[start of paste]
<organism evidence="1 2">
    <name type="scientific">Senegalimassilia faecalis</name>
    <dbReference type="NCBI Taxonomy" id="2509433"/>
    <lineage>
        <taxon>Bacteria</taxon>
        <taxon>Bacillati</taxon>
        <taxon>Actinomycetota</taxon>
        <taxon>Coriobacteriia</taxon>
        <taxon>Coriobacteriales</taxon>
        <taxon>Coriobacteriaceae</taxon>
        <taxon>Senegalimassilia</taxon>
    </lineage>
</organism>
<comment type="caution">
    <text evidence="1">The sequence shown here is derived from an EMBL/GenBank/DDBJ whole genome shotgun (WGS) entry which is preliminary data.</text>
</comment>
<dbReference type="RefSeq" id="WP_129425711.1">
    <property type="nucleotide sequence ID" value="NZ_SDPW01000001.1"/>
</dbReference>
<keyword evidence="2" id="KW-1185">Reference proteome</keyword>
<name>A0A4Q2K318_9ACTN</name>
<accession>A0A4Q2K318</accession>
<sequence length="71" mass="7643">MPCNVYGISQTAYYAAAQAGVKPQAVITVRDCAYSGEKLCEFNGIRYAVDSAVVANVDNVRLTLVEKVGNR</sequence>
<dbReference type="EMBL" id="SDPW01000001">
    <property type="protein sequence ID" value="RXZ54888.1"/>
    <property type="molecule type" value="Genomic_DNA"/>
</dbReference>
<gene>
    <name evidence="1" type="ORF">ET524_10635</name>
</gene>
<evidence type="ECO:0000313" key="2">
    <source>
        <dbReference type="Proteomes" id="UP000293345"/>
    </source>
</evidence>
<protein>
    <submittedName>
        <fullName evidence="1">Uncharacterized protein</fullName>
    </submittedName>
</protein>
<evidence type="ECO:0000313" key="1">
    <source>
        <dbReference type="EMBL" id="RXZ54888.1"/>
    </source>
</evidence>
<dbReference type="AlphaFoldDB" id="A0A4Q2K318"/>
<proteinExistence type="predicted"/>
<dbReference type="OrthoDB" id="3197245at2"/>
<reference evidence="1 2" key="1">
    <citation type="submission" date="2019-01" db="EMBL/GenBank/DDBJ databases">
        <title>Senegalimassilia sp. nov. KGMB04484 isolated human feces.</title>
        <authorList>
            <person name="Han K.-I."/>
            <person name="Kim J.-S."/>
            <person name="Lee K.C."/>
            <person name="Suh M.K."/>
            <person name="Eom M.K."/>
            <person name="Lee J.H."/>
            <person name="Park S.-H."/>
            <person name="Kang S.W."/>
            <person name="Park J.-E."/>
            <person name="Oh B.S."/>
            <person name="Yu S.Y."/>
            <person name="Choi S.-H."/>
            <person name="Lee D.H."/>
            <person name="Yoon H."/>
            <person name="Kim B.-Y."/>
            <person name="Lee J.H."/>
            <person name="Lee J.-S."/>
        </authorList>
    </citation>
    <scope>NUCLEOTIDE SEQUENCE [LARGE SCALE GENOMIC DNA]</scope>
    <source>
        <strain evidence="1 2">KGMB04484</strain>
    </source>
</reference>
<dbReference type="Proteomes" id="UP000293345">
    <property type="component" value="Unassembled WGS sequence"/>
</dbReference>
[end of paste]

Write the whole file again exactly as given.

<organism evidence="1 2">
    <name type="scientific">Senegalimassilia faecalis</name>
    <dbReference type="NCBI Taxonomy" id="2509433"/>
    <lineage>
        <taxon>Bacteria</taxon>
        <taxon>Bacillati</taxon>
        <taxon>Actinomycetota</taxon>
        <taxon>Coriobacteriia</taxon>
        <taxon>Coriobacteriales</taxon>
        <taxon>Coriobacteriaceae</taxon>
        <taxon>Senegalimassilia</taxon>
    </lineage>
</organism>
<comment type="caution">
    <text evidence="1">The sequence shown here is derived from an EMBL/GenBank/DDBJ whole genome shotgun (WGS) entry which is preliminary data.</text>
</comment>
<dbReference type="RefSeq" id="WP_129425711.1">
    <property type="nucleotide sequence ID" value="NZ_SDPW01000001.1"/>
</dbReference>
<keyword evidence="2" id="KW-1185">Reference proteome</keyword>
<name>A0A4Q2K318_9ACTN</name>
<accession>A0A4Q2K318</accession>
<sequence length="71" mass="7643">MPCNVYGISQTAYYAAAQAGVKPQAVITVRDCAYSGEKLCEFNGIRYAVDSAVVANVDNVRLTLVEKVGNR</sequence>
<dbReference type="EMBL" id="SDPW01000001">
    <property type="protein sequence ID" value="RXZ54888.1"/>
    <property type="molecule type" value="Genomic_DNA"/>
</dbReference>
<gene>
    <name evidence="1" type="ORF">ET524_10635</name>
</gene>
<evidence type="ECO:0000313" key="2">
    <source>
        <dbReference type="Proteomes" id="UP000293345"/>
    </source>
</evidence>
<protein>
    <submittedName>
        <fullName evidence="1">Uncharacterized protein</fullName>
    </submittedName>
</protein>
<evidence type="ECO:0000313" key="1">
    <source>
        <dbReference type="EMBL" id="RXZ54888.1"/>
    </source>
</evidence>
<dbReference type="AlphaFoldDB" id="A0A4Q2K318"/>
<proteinExistence type="predicted"/>
<dbReference type="OrthoDB" id="3197245at2"/>
<reference evidence="1 2" key="1">
    <citation type="submission" date="2019-01" db="EMBL/GenBank/DDBJ databases">
        <title>Senegalimassilia sp. nov. KGMB04484 isolated human feces.</title>
        <authorList>
            <person name="Han K.-I."/>
            <person name="Kim J.-S."/>
            <person name="Lee K.C."/>
            <person name="Suh M.K."/>
            <person name="Eom M.K."/>
            <person name="Lee J.H."/>
            <person name="Park S.-H."/>
            <person name="Kang S.W."/>
            <person name="Park J.-E."/>
            <person name="Oh B.S."/>
            <person name="Yu S.Y."/>
            <person name="Choi S.-H."/>
            <person name="Lee D.H."/>
            <person name="Yoon H."/>
            <person name="Kim B.-Y."/>
            <person name="Lee J.H."/>
            <person name="Lee J.-S."/>
        </authorList>
    </citation>
    <scope>NUCLEOTIDE SEQUENCE [LARGE SCALE GENOMIC DNA]</scope>
    <source>
        <strain evidence="1 2">KGMB04484</strain>
    </source>
</reference>
<dbReference type="Proteomes" id="UP000293345">
    <property type="component" value="Unassembled WGS sequence"/>
</dbReference>